Thomas A. Walker

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Thomas A. Walker
in an engraving by George J. Stodart

Thomas Andrew Walker (15 October 1828 – 25 November 1889) was an English civil engineering contractor.

Walker's memorial plaque in Brewood.

Walker was born at Brewood in Staffordshire. He was educated at King's College London. After his work on the Grand Trunk Railway of Canada in 1852 and extensive surveys in Russia, Egypt and Sudan, in years 1863–1865, he was offered, and accepted, the management of the construction of the District Railway in London. He was then entrusted with the still more difficult work of completing the Severn Tunnel at the request of Sir John Hawkshaw. Thomas A. Walker was engaged for seven years in the construction of this tunnel. When he began work on the project he had already accumulated considerable experience in railway survey and construction throughout Canada, Russia, Egypt and England. In writing his memoirs of his work on the Severn Tunnel he states: 'Sub-aqueous tunnels have recently become quite the fashion. One such experience as the Severn Tunnel, with its ever-varying and strangely contorted strata, and the dangers from floods above and floods below, has been sufficient for me. One sub-aqueous tunnel is quite enough for a lifetime.'.[1]' The tunnel was completed in 1887, having a length of 4 miles 628 yards (7,012 m).[2]

Other works that he undertook were the Barry Dock and Railway, and the Preston Dock, and in addition he carried out the contract for the Buenos Aires Harbour Works with John Hawkshaw and resident engineer James Murray Dobson.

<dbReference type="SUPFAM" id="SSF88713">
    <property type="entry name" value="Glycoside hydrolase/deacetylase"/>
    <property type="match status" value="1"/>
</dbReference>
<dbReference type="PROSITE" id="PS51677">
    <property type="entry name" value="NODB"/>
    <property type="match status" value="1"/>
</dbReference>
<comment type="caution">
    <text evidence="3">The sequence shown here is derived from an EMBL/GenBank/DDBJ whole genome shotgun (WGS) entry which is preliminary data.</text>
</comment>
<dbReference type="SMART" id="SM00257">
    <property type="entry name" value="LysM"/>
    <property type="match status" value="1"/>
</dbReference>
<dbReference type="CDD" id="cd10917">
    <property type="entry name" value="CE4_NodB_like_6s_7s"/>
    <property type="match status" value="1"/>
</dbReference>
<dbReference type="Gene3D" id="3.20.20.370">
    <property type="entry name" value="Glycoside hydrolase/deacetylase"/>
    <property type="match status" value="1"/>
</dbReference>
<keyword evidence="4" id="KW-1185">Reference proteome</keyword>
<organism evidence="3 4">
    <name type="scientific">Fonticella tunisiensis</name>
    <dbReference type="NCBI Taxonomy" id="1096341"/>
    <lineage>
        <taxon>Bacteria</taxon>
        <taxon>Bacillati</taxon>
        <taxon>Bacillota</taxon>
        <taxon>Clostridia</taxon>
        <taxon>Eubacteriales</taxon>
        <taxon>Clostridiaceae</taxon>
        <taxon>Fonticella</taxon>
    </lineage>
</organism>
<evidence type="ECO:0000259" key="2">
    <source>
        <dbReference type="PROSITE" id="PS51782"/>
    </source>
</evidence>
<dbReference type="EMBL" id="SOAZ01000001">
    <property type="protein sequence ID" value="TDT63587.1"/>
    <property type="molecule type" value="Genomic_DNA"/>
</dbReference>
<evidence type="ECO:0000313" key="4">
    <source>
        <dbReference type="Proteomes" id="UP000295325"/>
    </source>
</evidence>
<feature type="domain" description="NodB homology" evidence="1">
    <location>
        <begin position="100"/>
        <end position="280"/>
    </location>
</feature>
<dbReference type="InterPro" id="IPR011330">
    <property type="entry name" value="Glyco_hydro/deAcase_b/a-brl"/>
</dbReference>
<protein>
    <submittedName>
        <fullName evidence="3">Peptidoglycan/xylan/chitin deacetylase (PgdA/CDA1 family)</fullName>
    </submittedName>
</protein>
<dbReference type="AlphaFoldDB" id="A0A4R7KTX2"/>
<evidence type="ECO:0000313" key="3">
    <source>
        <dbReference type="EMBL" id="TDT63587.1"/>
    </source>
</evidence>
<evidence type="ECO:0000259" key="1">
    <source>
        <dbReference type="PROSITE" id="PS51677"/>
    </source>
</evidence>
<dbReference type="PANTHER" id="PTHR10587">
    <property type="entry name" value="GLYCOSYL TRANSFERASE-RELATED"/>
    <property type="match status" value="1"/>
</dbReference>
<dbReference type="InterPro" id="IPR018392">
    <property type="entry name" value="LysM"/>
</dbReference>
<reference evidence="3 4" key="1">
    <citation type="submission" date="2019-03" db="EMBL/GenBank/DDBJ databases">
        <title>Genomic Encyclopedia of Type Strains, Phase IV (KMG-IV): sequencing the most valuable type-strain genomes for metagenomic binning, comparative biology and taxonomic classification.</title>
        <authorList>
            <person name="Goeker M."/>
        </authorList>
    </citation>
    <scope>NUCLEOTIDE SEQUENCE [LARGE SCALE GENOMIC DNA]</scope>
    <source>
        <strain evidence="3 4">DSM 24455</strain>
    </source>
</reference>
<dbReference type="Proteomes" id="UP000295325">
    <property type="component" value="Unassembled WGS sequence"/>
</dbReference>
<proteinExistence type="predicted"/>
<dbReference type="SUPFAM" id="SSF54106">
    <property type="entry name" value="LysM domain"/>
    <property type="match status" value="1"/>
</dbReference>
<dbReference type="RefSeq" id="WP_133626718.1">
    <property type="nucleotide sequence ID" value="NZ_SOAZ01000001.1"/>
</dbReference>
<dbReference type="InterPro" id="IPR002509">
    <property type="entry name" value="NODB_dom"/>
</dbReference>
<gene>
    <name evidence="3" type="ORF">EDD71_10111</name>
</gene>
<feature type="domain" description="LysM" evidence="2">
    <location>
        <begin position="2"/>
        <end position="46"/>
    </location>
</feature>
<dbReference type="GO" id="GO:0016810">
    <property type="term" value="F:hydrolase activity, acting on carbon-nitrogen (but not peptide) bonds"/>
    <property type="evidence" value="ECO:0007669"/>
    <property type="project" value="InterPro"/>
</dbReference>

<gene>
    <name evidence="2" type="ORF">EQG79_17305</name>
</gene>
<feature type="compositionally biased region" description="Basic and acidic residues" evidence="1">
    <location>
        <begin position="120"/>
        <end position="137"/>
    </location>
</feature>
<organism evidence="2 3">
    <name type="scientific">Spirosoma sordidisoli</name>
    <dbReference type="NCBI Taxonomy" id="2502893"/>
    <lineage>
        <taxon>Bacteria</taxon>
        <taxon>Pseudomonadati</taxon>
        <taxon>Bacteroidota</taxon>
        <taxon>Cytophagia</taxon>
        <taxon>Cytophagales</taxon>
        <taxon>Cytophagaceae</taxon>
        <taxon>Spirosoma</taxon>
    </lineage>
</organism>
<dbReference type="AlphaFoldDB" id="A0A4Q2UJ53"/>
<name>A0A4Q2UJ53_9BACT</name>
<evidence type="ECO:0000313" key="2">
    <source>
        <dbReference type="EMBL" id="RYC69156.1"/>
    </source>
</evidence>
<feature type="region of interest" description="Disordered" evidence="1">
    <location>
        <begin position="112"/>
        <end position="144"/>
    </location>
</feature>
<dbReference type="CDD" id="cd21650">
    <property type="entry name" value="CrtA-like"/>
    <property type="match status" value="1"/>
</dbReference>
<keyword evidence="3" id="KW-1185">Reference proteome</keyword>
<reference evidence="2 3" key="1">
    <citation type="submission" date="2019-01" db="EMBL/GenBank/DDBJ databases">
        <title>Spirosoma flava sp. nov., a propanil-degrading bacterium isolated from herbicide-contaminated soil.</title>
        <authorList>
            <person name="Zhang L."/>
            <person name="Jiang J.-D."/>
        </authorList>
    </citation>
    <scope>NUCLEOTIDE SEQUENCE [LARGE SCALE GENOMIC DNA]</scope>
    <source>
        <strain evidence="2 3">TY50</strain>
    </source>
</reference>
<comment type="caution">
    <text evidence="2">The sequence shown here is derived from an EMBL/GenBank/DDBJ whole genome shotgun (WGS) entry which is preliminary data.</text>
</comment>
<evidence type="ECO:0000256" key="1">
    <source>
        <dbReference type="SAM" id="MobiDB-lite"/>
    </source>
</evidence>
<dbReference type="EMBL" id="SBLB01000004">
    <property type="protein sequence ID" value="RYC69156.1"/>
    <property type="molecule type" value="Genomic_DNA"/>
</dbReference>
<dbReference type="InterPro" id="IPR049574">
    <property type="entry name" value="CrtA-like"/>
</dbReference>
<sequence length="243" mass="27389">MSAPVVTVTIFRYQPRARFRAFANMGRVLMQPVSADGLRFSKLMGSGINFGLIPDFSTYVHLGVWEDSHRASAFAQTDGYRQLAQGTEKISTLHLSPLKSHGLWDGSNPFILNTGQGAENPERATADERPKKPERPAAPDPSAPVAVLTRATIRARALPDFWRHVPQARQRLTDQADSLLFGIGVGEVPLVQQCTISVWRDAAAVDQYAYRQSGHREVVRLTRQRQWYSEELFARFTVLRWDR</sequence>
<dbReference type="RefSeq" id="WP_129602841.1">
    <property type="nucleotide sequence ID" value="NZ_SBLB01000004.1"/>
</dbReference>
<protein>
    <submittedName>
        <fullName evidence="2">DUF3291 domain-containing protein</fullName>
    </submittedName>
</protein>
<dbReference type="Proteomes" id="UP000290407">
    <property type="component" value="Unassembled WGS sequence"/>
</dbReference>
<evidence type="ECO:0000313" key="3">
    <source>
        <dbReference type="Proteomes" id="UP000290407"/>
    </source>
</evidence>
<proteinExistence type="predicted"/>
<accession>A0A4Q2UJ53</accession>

His final undertaking was the construction of the Manchester Ship Canal which has been described as the greatest engineering achievement of Victorian times. It is certainly an immense achievement and transformed an inland city into a major port. Thomas Andrew Walker was engaged as sole contractor in charge of the construction and he divided the thirty-six mile route into nine (soon reduced to eight) sections and appointed an engineer to take charge of each. Walker was known to be an excellent employer, looking after the needs of his workforce as best as he could and provided accommodation, meeting halls and hospital facilities.

However Walker died before the completion of this work of Bright's disease, at his home in Caerwent, Monmouthshire, on 25 November 1889 and was buried at St Stephen's Church, Caerwent. He left nearly £1 million. His nephew Charles Hay Walker, of Falkland Park, South Norwood was also a civil engineer with major works and docks constructed in Uruguay.

After his death Walker's contracts were continued by his Executors[3] and subsequently by the formation of C. H. Walker & Co Ltd. by Thomas's nephew Charles.[citation needed]


  1. ^ Walker, Thomas A. (1888). "Wikisource link to Preface". Wikisource link to The Severn Tunnel: Its Construction and Difficulties (1872–1887). London: Richard Bentley & Son. Wikisource. p. ix. 
  2. ^ Baker, S. K. (1984). Rail Atlas of Britain and Ireland (4th ed.). Poole, Dorset: Oxford Publishing Company. p. 28. ISBN 0-86093-281-8.
  3. ^ Leech, Sir Bosdin (1907). History of the Manchester Ship Canal, from its inception to its completion, with personal reminiscences, volume 2. Manchester: Sherratt & Hughes. (scan)

External links

  • Monmouthshire Library weblink
  • Article from Great Western Archive which closely follows Walker's monograph
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